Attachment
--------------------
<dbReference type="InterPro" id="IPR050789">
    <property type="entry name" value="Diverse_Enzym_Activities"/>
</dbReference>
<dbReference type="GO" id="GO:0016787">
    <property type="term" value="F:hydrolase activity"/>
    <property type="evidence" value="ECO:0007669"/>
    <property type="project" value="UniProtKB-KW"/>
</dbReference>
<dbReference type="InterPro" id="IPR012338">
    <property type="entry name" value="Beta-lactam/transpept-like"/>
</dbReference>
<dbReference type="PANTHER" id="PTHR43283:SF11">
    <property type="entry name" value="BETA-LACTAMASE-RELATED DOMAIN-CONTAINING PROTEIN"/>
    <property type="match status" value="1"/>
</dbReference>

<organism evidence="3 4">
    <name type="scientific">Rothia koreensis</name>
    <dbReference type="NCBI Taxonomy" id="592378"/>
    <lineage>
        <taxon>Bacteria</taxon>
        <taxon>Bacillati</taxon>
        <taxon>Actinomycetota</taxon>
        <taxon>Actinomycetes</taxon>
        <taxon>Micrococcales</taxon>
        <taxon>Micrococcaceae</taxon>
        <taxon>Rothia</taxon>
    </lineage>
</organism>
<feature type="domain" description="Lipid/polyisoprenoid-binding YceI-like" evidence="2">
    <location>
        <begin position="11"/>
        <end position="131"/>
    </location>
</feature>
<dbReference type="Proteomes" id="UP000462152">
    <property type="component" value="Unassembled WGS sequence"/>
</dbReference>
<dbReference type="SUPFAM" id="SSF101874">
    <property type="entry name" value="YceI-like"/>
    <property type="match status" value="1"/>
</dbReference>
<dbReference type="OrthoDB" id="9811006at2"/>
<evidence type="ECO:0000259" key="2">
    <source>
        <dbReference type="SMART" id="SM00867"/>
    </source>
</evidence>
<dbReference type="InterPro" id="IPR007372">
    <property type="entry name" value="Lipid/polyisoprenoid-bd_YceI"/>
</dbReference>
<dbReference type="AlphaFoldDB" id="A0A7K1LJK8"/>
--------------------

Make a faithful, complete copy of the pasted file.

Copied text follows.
<dbReference type="InterPro" id="IPR050789">
    <property type="entry name" value="Diverse_Enzym_Activities"/>
</dbReference>
<dbReference type="GO" id="GO:0016787">
    <property type="term" value="F:hydrolase activity"/>
    <property type="evidence" value="ECO:0007669"/>
    <property type="project" value="UniProtKB-KW"/>
</dbReference>
<dbReference type="InterPro" id="IPR012338">
    <property type="entry name" value="Beta-lactam/transpept-like"/>
</dbReference>
<dbReference type="PANTHER" id="PTHR43283:SF11">
    <property type="entry name" value="BETA-LACTAMASE-RELATED DOMAIN-CONTAINING PROTEIN"/>
    <property type="match status" value="1"/>
</dbReference>

<organism evidence="3 4">
    <name type="scientific">Rothia koreensis</name>
    <dbReference type="NCBI Taxonomy" id="592378"/>
    <lineage>
        <taxon>Bacteria</taxon>
        <taxon>Bacillati</taxon>
        <taxon>Actinomycetota</taxon>
        <taxon>Actinomycetes</taxon>
        <taxon>Micrococcales</taxon>
        <taxon>Micrococcaceae</taxon>
        <taxon>Rothia</taxon>
    </lineage>
</organism>
<feature type="domain" description="Lipid/polyisoprenoid-binding YceI-like" evidence="2">
    <location>
        <begin position="11"/>
        <end position="131"/>
    </location>
</feature>
<dbReference type="Proteomes" id="UP000462152">
    <property type="component" value="Unassembled WGS sequence"/>
</dbReference>
<dbReference type="SUPFAM" id="SSF101874">
    <property type="entry name" value="YceI-like"/>
    <property type="match status" value="1"/>
</dbReference>
<dbReference type="OrthoDB" id="9811006at2"/>
<evidence type="ECO:0000259" key="2">
    <source>
        <dbReference type="SMART" id="SM00867"/>
    </source>
</evidence>
<dbReference type="InterPro" id="IPR007372">
    <property type="entry name" value="Lipid/polyisoprenoid-bd_YceI"/>
</dbReference>
<dbReference type="AlphaFoldDB" id="A0A7K1LJK8"/>